--> Abstract: Deep Water Slope and Channel Architectures Within the Oligo-Miocene Numidian Flysch of Sicily and Tunisia, by Myron F. Thomas, Jonathan Redfern, and Duncan B. Irving; #90082 (2008)

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Deep Water Slope and Channel Architectures Within the Oligo-Miocene Numidian Flysch of Sicily and Tunisia

Myron F. Thomas, Jonathan Redfern, and Duncan B. Irving
North Africa Research Group, University of Manchester, Manchester, United Kingdom

The Numidian Flysch is a late Oligocene to Mid Miocene deep water flysch deposit cropping out in Alpine nappes from southern Spain, through Morocco, Algeria, Tunisia and Italy. Deposition was into a southwards migrating foreland basin which trended approximately east-west across north Africa to the Italian mainland. Already a proven play in Sicily, exploration is now focusing offshore Tunisia.

Excellent outcrops of slope deposits in northern Sicily and Tunisia allow characterisation of the Numidian environment and controls upon sand body architecture. In Sicily, clastic deposits are concentrated in three separate stratigraphic units, with each displaying significant sand body architectural differences. Oligocene sands show a combination of incisional channels and constructional sheet flow, Aquitanian deposits show dominantly constructional sheet flow, and Burdigalian sands fill discrete incisional channels. The incisional channel deposits record a variety of flow processes, including high to ultra high density frictional flows and cohesive debris flows. Some evidence exists for flow transformation, from both slump bodies and high-density frictional flows, into cohesive debris flows.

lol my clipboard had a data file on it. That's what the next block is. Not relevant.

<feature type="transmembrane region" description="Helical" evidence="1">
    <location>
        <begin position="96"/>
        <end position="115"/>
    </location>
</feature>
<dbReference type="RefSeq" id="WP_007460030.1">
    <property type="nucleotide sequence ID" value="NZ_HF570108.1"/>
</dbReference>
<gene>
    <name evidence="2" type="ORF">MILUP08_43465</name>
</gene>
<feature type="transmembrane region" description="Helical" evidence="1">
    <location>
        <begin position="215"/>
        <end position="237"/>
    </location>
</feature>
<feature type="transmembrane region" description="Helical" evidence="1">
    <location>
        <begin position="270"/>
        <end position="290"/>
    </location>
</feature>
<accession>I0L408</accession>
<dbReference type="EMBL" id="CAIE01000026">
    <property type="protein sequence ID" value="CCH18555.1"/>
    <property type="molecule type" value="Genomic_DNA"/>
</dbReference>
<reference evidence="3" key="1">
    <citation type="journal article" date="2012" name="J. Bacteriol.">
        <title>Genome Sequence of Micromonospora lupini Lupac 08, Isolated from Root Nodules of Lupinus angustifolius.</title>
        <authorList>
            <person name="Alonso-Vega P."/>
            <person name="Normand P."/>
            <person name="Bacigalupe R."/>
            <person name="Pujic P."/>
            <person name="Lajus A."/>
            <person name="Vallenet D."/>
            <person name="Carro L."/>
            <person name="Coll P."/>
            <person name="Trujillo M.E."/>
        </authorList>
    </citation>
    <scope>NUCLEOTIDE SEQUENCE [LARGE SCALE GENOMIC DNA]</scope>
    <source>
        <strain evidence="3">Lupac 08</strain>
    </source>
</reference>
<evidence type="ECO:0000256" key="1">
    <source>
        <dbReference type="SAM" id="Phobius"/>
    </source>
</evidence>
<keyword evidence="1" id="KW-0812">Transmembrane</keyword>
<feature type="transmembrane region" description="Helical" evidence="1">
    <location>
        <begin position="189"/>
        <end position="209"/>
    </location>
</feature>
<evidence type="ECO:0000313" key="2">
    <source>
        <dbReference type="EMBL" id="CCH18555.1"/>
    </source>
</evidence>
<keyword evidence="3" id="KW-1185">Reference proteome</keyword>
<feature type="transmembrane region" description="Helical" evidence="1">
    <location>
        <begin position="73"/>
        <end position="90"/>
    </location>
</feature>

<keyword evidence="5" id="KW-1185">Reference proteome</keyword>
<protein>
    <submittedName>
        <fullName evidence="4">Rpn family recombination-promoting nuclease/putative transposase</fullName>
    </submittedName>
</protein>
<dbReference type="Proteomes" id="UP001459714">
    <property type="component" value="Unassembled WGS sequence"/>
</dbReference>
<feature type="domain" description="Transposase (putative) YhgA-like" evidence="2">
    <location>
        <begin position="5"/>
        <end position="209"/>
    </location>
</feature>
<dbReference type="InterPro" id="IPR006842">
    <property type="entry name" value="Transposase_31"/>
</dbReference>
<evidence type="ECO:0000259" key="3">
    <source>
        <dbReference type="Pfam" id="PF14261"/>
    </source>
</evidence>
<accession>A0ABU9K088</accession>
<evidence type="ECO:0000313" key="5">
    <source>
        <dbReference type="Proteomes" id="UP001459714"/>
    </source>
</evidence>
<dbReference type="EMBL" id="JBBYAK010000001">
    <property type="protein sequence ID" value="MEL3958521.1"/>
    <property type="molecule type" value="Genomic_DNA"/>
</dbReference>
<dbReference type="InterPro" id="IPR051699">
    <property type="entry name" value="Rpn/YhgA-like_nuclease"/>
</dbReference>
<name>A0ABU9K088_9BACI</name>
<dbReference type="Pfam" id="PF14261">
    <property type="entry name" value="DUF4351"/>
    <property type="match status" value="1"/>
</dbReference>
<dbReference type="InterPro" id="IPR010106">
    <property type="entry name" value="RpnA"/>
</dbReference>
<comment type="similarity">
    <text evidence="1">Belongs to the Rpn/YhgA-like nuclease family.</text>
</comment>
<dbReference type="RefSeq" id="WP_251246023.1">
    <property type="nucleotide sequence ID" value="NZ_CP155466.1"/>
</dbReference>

Channels display steeply stepped margins while the fill comprises basal lags, and stacked scour like bodies with stepped margins, basal lags and rare lateral migration. Basal erosion surface geometries suggest a fill evolution of the channels comprising erosion, plugging, and lateral incision.

The range of different sand body architectural styles through time suggests a relative sea level control on clastic sediment influx to the basin in Sicily overprinted by the effects of regional southward basin migration. Comparison of stratigraphic columns between Sicily and Tunisia highlight the importance of understanding local proximal/distal controls and responses within the Numidian basin.

AAPG International Conference and Exhibition, Cape Town, South Africa 2008 © AAPG Search and Discovery